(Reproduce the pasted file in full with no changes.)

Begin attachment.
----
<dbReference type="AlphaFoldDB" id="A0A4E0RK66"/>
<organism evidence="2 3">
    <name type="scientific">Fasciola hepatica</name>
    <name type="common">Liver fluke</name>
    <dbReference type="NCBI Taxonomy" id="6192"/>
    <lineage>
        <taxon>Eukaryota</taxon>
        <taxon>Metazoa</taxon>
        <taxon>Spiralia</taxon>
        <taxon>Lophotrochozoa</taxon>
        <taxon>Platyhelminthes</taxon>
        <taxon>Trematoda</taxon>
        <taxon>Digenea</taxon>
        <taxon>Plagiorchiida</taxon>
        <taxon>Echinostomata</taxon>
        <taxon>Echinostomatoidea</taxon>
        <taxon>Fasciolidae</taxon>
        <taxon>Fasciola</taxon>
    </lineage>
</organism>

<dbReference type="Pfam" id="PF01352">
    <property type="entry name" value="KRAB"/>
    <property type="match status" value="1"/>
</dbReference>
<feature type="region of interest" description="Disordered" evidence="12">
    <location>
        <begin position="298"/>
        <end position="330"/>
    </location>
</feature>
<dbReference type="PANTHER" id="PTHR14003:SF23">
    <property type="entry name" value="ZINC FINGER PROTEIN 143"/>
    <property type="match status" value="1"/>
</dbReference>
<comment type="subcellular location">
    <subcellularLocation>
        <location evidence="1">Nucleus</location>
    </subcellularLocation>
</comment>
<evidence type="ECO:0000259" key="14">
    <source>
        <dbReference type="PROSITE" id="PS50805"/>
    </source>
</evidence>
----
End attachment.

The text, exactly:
<dbReference type="AlphaFoldDB" id="A0A4E0RK66"/>
<organism evidence="2 3">
    <name type="scientific">Fasciola hepatica</name>
    <name type="common">Liver fluke</name>
    <dbReference type="NCBI Taxonomy" id="6192"/>
    <lineage>
        <taxon>Eukaryota</taxon>
        <taxon>Metazoa</taxon>
        <taxon>Spiralia</taxon>
        <taxon>Lophotrochozoa</taxon>
        <taxon>Platyhelminthes</taxon>
        <taxon>Trematoda</taxon>
        <taxon>Digenea</taxon>
        <taxon>Plagiorchiida</taxon>
        <taxon>Echinostomata</taxon>
        <taxon>Echinostomatoidea</taxon>
        <taxon>Fasciolidae</taxon>
        <taxon>Fasciola</taxon>
    </lineage>
</organism>

<dbReference type="Pfam" id="PF01352">
    <property type="entry name" value="KRAB"/>
    <property type="match status" value="1"/>
</dbReference>
<feature type="region of interest" description="Disordered" evidence="12">
    <location>
        <begin position="298"/>
        <end position="330"/>
    </location>
</feature>
<dbReference type="PANTHER" id="PTHR14003:SF23">
    <property type="entry name" value="ZINC FINGER PROTEIN 143"/>
    <property type="match status" value="1"/>
</dbReference>
<comment type="subcellular location">
    <subcellularLocation>
        <location evidence="1">Nucleus</location>
    </subcellularLocation>
</comment>
<evidence type="ECO:0000259" key="14">
    <source>
        <dbReference type="PROSITE" id="PS50805"/>
    </source>
</evidence>